MPs have called for new schools, hospitals and care home to be built away from ‘air pollution hotspots’ after describing the UK’s air quality as a “public health crisis” on par with smoking.
In a report the Environmental Audit Committee notes that tens of thousands of deaths are caused each year by nitrogen dioxide (NO2) and particulate pollution. Diesel vehicles in particular contribute to the problem. As a result, the MPs are calling for new schools, hospitals and care homes to be built away from pollution hotspots and for existing schools next to busy roads to be fitted with air filtration systems.
Chair of the committee, Joan Walley MP commented, “It is unacceptable that another generation of young people growing up in our towns and cities could have their health seriously impaired by illegal air pollution before the government beings this public health crisis under control.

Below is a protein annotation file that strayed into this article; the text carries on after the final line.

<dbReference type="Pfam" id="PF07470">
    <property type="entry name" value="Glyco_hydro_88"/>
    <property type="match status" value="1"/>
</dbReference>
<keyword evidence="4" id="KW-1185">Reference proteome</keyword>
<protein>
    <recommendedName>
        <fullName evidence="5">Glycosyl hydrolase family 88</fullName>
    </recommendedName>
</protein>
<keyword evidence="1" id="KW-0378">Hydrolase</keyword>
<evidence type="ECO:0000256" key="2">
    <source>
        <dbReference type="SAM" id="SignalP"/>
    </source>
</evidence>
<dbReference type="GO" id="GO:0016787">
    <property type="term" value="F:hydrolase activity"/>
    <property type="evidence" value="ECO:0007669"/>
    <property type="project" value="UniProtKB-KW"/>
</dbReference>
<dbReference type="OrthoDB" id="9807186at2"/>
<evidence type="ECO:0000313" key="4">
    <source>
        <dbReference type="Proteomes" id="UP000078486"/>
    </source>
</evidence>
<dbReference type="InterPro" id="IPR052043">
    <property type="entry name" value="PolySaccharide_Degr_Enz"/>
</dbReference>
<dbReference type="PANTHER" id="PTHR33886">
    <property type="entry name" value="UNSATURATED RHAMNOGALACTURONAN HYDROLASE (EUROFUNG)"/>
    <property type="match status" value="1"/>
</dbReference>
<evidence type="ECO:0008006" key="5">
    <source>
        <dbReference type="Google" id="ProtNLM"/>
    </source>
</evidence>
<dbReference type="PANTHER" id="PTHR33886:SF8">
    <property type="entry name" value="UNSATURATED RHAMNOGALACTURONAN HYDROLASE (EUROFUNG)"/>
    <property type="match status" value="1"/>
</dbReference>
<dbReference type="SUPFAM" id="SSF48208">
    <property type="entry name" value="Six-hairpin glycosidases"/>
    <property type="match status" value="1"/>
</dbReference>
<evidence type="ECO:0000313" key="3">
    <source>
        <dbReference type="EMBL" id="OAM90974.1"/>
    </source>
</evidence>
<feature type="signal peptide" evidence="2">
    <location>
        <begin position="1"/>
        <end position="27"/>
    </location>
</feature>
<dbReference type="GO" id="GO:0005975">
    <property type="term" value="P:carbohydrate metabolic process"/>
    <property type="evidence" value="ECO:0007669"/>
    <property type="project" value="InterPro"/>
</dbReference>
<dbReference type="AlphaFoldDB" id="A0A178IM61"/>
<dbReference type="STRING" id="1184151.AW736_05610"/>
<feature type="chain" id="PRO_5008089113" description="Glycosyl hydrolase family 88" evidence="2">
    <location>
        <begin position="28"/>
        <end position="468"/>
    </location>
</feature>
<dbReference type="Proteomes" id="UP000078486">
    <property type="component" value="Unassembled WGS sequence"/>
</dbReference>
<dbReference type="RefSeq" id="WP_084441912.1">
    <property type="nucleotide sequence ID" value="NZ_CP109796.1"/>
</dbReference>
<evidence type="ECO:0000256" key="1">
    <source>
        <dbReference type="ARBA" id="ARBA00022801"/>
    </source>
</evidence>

“Children growing up near busy roads with high NO2 and particle emissions have stunted and impaired lung development. There is also emerging evidence that air pollution can increase infant mortality rates, prompt pre-term births and affect cognitive performance.”
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The report calls for a National Framework of Low Emission Zones to be urgently set-up, allowing such zones to be rolled out across the country. The committee describes these zones as “one of the most powerful tools that local authorities have for controlling vehicle emissions”, but notes few have used them.
“New figures suggest air pollution from heavy traffic could be killing almost the same amount of people as smoking in the UK, yet the government seems unwilling to put saving lives before economic growth,” Walley added.
“Low emission zone in cities could save lives, but diesel drivers who face extra charges deserve to be compensated so they can switch to less polluting vehicles.”
The committee recommended that the government include air quality obligations in new infrastructure and road building plans, as well as examining measures that would encourage drivers to move away from diesel.
Photo: Alex Graves via Flickr